The nomenclature of vegetable glycerine is a bit more straightforward than with propylene glycol but trade and historic naming conventions may still cause confusion. Vegetable Glycerine may be extracted from plants or it may be synthesised. Both sources produce exactly the same chemical. Vegetable glycerine is widely used in foods as a sweetener, as well as in medications and cosmetic products. It is a common ingredient in cough mixtures due to its soothing properties, and, interestingly, it is also used to treat gum disease as it inactivates the associated bacterial colonies.
What are Food Flavourings?
Now we all know what food flavourings are, right? Well we think we do, but ask yourself that question again now that we have highlighted it. Food flavourings are widely used to improve or modify odour and/or taste. There are three principal types of flavourings used in foods:
- Natural Flavouring Substances: These are obtained from plant or animal raw materials, and are used either in their natural state or are processed for human consumption.
- Nature-Identical Flavouring Substances: These are obtained by synthesis or isolated through chemical processes, and are chemically identical to natural flavouring substances.
- Artificial Flavouring Substances: These are typically produced by fractional distillation and additional chemical manipulation of naturally sourced chemicals. Although they are chemically differen to natural flavourings, in terms of their sensory characteristics they are identical. Most artificial flavours tend to be complex mixtures of singular naturally occurring flavour compounds combined together to either imitate or enhance a natural flavour. These mixtures are formulated by flavour chemists to maintain flavour consistency between different product batches or after recipe changes.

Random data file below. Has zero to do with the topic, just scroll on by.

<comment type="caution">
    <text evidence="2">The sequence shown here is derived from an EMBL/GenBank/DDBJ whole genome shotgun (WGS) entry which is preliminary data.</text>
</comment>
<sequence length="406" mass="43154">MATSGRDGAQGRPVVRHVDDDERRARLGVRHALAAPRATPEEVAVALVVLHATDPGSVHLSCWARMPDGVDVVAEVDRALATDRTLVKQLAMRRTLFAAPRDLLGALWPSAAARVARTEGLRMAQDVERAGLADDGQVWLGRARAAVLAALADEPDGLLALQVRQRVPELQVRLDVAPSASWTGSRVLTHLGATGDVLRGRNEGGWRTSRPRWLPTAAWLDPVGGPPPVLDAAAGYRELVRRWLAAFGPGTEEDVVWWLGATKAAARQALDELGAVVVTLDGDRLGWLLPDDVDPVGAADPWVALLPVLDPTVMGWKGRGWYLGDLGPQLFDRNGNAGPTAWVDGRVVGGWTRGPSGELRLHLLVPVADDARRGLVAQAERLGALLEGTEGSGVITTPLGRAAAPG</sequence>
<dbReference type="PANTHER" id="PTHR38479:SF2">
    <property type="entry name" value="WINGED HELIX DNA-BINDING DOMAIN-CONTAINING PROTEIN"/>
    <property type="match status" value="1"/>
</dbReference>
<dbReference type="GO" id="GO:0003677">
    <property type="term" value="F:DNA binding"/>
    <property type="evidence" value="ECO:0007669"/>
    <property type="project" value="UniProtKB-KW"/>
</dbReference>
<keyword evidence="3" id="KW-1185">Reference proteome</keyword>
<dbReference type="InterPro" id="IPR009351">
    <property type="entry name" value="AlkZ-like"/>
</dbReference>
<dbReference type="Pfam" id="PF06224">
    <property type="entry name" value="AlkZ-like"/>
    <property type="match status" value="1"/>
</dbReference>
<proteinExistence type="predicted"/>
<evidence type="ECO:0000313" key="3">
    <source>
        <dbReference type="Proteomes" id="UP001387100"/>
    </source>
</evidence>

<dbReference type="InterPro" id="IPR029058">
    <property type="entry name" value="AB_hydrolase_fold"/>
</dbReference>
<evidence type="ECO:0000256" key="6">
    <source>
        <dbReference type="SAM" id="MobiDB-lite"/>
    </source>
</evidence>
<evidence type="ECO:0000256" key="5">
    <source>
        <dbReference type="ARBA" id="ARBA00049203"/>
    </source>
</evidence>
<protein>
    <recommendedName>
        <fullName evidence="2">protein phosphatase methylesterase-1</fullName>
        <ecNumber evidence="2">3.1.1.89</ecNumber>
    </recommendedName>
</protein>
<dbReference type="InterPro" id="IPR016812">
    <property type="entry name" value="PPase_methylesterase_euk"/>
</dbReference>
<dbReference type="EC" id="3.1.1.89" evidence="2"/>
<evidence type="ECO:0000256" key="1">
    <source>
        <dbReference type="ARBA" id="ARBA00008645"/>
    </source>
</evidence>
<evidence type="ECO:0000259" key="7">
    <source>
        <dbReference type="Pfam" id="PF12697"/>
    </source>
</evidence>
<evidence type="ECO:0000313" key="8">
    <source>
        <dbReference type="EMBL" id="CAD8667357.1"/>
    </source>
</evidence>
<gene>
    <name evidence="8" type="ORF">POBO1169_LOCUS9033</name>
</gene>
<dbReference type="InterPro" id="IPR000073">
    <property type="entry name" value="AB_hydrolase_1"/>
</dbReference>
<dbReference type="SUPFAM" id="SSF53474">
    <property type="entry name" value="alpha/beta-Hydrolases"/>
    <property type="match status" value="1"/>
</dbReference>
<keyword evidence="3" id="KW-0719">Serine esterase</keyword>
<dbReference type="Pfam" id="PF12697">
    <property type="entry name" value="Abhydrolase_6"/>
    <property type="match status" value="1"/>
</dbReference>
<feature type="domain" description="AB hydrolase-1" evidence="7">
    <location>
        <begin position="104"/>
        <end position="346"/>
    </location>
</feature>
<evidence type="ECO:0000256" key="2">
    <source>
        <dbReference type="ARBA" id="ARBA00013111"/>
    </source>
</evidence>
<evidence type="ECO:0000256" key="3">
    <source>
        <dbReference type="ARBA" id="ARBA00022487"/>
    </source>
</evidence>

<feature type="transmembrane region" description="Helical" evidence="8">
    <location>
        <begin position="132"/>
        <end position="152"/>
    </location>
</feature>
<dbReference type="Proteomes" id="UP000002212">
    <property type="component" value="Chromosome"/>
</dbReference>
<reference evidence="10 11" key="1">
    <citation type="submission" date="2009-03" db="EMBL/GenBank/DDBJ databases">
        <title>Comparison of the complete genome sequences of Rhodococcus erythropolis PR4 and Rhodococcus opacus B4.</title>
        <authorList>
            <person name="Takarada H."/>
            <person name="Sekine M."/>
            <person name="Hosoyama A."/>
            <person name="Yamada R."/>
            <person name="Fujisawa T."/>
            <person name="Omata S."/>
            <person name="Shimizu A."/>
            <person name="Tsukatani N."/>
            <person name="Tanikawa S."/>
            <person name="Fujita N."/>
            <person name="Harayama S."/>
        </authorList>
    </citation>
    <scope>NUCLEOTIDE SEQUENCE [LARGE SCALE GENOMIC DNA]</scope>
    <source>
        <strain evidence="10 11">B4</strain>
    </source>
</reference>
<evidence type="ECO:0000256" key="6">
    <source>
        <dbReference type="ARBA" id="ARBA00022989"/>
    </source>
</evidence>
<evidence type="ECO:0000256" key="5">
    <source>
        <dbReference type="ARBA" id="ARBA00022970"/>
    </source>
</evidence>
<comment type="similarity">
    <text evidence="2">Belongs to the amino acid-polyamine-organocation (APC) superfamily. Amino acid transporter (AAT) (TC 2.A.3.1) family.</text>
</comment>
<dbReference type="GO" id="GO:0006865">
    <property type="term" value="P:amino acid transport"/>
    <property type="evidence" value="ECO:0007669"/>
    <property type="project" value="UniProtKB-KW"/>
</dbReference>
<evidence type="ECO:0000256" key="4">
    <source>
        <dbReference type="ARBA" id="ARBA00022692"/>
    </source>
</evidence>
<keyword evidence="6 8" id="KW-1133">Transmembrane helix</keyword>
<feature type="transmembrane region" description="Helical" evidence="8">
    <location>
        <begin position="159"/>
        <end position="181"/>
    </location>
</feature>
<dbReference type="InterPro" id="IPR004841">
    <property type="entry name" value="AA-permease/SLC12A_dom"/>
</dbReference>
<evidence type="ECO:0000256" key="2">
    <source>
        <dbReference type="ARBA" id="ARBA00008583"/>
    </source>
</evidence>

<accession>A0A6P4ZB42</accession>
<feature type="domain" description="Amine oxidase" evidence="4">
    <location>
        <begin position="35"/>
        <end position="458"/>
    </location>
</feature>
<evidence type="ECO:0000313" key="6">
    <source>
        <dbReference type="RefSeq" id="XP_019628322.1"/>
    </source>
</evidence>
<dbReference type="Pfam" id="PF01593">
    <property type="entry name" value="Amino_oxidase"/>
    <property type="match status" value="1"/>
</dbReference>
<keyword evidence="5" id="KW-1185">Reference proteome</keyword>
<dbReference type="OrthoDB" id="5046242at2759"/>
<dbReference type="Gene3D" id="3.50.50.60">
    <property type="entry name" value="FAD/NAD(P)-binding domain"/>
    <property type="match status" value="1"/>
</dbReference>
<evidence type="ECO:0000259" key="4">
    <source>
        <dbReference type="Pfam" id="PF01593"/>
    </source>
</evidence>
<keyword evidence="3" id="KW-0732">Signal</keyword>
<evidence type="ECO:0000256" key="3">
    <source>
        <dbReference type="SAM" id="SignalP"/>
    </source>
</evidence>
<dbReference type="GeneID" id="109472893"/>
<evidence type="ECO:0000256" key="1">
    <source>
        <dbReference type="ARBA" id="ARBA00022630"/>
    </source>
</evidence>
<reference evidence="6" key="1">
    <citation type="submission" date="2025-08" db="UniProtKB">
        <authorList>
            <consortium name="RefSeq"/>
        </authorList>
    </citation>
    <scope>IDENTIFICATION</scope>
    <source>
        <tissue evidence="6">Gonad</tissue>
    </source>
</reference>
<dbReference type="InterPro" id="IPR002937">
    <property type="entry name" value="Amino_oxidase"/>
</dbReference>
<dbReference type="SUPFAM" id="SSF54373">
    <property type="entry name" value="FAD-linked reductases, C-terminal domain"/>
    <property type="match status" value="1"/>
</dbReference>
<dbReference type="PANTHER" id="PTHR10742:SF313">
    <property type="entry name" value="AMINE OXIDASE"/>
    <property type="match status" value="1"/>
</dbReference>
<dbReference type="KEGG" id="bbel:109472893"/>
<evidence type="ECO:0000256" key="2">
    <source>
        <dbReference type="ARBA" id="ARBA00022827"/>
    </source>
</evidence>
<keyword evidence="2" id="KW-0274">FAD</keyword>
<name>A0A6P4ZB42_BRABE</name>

Natural and artificial flavours are composed of up to hundreds of different chemical compounds. The compounds used to produce artificial flavours are almost identical to those that occur naturally, and it has been suggested that artificial flavours may be safer to consume than natural flavours due to the intrinsic industry standards of purity and mixture consistency. Natural flavours, in contrast, may contain impurities from their sources.
Not all food flavours are safe for inhalation.
Food Flavourings provide, as expected, the flavour to the eLiquid. These flavours can range from tobaccos to gummy bears, and are manufactured by many flavour companies around the world. Its worth noting here that some tobacco flavours use an extraction of actual tobacco leafs to obtain the flavour components and these can sometimes bring across some carcinogenic compounds. There are so many eLiquid flavours to chose from! However, you should be very wary of custard or buttery flavoured liquids. There is no flavour concentrate of this type ,that we are aware of, which is free from diacetyl, acetylpropionyl or acetoin.